All of which is to say that the interesting questions about Kavanaugh and the politics of the legislative branch will be answered next year after Democrats (presumably) take back the House. There is every reason to think that Trump’s judicial nominee will be impeached, like the man himself, though not successfully removed from office, barring a Democratic takeover of the Senate that looks as unlikely now as it did two months ago. The last time a Supreme Court justice was impeached was in 1805, when, at the instigation of Thomas Jefferson, Samuel Chase and other Federalist Party appointees were accused of allowing their decisions to be affected by partisan considerations. Chase was not removed from office by the Senate, and he remained on the bench for another six years, until his death in 1811. Nowadays it is expected that justices will carry out the political agenda of those who appoint them. This is why their nominations have become the most contentious feature of American politics. An impeached Kavanaugh will be a moral victory for Democrats and another occasion for donor emails, but nothing else.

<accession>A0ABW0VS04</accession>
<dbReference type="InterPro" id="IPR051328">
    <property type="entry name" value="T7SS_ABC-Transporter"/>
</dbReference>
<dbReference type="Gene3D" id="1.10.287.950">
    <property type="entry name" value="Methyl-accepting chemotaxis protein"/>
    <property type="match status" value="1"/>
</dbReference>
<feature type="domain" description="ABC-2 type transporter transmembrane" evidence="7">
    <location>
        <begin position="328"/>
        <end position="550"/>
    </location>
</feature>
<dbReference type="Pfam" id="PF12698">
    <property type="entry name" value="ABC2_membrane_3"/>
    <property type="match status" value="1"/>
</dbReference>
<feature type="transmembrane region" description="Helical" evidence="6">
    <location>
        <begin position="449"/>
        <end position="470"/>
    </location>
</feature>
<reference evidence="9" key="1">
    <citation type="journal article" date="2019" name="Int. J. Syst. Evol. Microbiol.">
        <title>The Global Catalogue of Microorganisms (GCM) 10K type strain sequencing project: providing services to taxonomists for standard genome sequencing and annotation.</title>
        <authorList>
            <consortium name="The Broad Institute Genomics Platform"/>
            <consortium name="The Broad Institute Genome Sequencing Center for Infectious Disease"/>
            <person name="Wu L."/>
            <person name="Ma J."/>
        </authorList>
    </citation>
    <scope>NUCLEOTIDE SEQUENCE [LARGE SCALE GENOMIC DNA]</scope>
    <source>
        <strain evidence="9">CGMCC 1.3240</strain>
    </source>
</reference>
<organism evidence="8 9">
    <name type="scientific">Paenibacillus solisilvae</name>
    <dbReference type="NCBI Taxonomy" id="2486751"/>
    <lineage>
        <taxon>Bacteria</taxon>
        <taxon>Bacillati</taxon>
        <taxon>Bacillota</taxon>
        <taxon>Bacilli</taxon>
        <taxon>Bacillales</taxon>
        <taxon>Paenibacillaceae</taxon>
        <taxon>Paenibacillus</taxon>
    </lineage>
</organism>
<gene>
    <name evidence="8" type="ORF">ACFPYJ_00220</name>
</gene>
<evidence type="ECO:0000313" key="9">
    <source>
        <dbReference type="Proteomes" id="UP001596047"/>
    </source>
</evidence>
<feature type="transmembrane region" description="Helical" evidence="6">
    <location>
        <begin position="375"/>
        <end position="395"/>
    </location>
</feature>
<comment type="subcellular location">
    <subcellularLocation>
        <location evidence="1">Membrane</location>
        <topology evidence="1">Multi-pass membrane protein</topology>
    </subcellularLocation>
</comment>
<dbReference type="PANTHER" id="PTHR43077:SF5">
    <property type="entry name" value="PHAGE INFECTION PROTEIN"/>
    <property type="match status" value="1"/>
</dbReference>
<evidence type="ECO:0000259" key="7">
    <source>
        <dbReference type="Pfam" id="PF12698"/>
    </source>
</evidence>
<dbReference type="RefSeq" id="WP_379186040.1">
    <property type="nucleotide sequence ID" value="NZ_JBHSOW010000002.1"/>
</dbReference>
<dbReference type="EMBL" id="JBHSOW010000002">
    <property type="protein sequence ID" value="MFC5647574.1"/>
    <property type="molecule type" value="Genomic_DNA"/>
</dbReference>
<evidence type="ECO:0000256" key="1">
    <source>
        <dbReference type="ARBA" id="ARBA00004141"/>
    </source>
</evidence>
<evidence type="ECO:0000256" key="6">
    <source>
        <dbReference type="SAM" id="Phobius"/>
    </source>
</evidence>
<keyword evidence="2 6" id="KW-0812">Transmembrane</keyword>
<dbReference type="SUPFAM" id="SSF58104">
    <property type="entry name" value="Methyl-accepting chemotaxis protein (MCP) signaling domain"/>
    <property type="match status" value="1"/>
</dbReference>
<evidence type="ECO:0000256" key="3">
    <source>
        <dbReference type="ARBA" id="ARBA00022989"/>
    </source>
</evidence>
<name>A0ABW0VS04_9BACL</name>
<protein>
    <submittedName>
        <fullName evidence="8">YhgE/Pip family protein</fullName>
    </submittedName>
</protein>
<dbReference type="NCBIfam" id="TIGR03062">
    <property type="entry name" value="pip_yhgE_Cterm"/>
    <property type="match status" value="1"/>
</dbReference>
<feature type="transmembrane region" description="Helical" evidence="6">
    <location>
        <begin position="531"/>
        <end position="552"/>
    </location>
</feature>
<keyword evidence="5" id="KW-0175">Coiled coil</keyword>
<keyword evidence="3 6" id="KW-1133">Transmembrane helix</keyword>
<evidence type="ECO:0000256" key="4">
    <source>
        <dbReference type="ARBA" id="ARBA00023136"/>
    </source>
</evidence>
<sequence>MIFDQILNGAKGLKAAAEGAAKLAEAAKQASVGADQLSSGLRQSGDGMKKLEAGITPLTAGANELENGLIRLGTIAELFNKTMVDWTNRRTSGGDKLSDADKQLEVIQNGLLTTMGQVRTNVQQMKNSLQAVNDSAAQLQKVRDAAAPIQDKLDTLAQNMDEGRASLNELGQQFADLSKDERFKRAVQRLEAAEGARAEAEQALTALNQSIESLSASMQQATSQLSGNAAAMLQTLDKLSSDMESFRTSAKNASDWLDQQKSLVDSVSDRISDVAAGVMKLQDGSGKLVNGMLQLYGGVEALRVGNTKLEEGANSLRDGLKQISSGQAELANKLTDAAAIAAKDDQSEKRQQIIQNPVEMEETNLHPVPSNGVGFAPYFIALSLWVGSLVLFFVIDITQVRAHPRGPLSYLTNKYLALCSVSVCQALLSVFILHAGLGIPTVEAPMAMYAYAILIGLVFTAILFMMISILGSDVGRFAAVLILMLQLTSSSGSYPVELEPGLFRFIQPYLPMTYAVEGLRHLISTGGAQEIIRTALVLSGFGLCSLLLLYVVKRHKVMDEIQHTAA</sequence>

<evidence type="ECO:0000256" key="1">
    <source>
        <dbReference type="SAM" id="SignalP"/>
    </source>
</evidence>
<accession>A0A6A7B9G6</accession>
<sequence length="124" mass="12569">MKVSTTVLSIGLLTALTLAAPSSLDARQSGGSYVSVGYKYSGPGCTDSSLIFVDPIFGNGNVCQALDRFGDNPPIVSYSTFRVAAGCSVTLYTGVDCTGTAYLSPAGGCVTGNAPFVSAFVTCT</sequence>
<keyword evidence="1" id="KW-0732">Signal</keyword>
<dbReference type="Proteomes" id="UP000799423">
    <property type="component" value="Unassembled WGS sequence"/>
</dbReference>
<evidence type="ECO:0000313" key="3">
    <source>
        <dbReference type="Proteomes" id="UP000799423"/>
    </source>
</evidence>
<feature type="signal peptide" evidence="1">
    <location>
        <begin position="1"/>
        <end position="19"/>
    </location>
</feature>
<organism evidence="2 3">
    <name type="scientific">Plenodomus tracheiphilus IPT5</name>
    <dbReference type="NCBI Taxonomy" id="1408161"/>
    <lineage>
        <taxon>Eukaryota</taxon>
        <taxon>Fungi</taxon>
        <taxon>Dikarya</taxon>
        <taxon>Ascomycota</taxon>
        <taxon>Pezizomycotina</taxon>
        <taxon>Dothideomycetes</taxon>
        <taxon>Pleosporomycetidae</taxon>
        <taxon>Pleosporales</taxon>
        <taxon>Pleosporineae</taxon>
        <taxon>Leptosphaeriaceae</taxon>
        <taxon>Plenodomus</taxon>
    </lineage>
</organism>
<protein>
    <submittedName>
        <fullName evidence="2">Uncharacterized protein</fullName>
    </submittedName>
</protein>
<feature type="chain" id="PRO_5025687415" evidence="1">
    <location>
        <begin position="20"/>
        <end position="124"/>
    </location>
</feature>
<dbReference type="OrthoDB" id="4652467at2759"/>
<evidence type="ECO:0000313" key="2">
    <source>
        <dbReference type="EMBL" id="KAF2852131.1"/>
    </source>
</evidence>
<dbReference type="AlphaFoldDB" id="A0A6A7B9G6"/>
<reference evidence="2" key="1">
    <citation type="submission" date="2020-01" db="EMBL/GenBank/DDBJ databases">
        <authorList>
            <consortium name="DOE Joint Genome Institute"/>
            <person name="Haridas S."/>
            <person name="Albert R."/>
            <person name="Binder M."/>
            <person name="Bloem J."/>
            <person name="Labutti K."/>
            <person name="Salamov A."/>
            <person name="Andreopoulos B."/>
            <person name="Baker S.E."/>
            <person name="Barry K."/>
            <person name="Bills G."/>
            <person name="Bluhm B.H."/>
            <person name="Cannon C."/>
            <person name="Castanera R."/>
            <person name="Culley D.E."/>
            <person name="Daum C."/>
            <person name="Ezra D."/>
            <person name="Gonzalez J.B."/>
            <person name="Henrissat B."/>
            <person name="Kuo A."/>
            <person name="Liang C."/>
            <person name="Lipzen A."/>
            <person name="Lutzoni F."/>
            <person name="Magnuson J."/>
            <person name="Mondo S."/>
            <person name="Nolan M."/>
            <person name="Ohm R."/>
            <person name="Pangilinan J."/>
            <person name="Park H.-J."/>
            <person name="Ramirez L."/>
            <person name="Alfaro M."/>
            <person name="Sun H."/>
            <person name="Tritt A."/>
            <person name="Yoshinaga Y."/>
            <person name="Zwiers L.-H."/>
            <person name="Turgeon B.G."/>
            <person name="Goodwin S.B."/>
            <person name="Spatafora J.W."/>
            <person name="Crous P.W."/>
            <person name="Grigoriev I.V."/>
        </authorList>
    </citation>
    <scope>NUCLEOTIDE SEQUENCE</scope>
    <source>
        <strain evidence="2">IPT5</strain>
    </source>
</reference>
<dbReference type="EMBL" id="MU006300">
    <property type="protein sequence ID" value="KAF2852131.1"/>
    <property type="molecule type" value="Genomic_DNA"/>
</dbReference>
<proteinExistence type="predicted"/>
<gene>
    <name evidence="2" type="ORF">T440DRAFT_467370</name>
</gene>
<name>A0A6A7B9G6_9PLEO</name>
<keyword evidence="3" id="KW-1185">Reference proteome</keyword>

It is nice to think that we live in interesting times, that the mentally and spiritually taxing business of calmly responding to over-the-top responses to faithless accusations of feigned partisan outrage is on the verge of giving way to a new era of moral clarity. But the recent significant changes in American politics — the weakening of the legislature, the widespread loss of faith in institutions, the erosion of the post-war consensus about the necessity of a welfare state and a quasi-planned economy — have been slow to come. One vote will not alter the course of our national life.